“In 2015, Kiribati’s permanent representative to the UN, Ambassador Makurita Baaro stated, “Today, our communities still suffer from the long-term impacts of the tests, experiencing higher rates of cancer, particularly thyroid cancer, due to exposure to radiation. …
“There has never been a sufficiently comprehensive, public, and independent analysis of the environmental impact of nuclear testing at Kiritimati, nor Malden Island. … Nevertheless, there is extensive evidence that the tests killed and maimed wildlife and damaged vegetation. …
“The 2017 Treaty on the Prohibition of Nuclear Weapons (TPNW) frames nuclear weapons as an affront to humanity and acknowledges the humanitarian and environmental harm of use and testing, including the disproportionate impact on women and girls and indigenous peoples. In addition to banning nuclear weapons, the TPNW obliges states that join it to address the harm inflicted on people and the environment from nuclear weapons use and testing.”
For the International Disarmament Institute’s comprehensive report on the impact of the Kiritimati and Malden Island nuclear weapons tests, click here. For its report on the impact on Fijian veterans, click here.
For the International Disarmament Institute’s general overview of the global humanitarian, human rights and environmental impact of nuclear weapons use and testing, click here.
“The decision to withdraw from the Iran deal is truly irresponsible, putting political posturing above human security. The Iran nuclear deal made the world safer and less at risk of nuclear proliferation. The agreement cut off all the pathways to an Iranian bomb. This plays into the hands of hardliners in Iran who also want to scuttle the deal. It is a blow to America’s credibility, undercutting its capacity to persuade others that the US keeps its promises. The rest of the signatories of the Iran Deal – Iran, China, France, Germany, Russia, the United Kingdom, and the EU – should forge ahead with upholding the agreement.”
Last year, he published a more comprehensive analysis in The Hill outlining the importance of the Iran Deal, saying:
“The 2015 Joint Comprehensive Plan of Action (JCPOA), commonly known as the “Iran deal,” represents one of the most significant recent diplomatic victories in curbing the spread of nuclear weapons. It resulted from complex technical negotiations that do not lend themselves to snappy slogans. Nevertheless, at its heart, the agreement’s simple bargain has made the world safer.”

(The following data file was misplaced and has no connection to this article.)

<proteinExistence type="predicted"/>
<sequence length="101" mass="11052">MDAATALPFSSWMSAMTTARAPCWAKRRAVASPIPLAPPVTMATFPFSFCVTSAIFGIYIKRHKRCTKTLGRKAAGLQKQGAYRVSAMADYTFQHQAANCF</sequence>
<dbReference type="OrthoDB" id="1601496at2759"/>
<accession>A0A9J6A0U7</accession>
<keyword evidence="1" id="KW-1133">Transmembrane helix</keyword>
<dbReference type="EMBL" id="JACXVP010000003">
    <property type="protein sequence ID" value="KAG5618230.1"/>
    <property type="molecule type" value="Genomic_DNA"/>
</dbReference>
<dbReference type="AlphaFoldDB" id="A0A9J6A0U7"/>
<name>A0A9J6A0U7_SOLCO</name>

As illustrated by the lack of availability of a key environmental survey (pictured above), there is very little public information available on the health and environmental risks of UK and US nuclear weapons testing at Kiritimati (Christmas) Island, now in the Republic of Kiribati.
Sydney Tisch ’20, Undergraduate Research Fellow in Pace University’s International Disarmament Institute, reflects on the difficulties of finding information about UK and US nuclear weapons testing at Kiritimati (Christmas) and Malden Islands: “That documents were seemingly impossible to find shows whose lives and bodies we in the West care about and whose we don’t.” Tisch helped with research for the Institute’s reports on the humanitarian, human rights and environmental impact of nuclear weapons testing in Kiribati.
When I found an email from Pace University’s International Disarmament Institute in my inbox asking for applicants for an Undergraduate Research Fellow to assist in a researching on victim assistance for people impacted by nuclear testing in the Pacific, I was excited and, in retrospect, completely unaware of what the position would actually entail.
In the past I had conducted my own research projects for class, where the furthest out of my way I had ever gone was visiting the Bryant Park branch of the New York Public Library to look at documents they had stored in their archives. I had also worked on a research project with Dr. Emily Bent, another professor at Pace University, which primarily consisted of qualitative analysis and coding of data that had already been collected.
Even after I found out I got the position, was handed a literal “List of Things to Find,” and was told that my search to find various environmental surveys would be difficult, I still could not imagine how difficult that could be. In my mind, at most I would be taking a week’s worth of research to find one of the items on the list; it never even occurred to me that I would be unable to procure any of them.
Paul Ah Poy, President of the Fiji Nuclear Veterans Association was posted to Christmas Island during the UK nuclear weapons testing program. Photo: Matthew Bolton.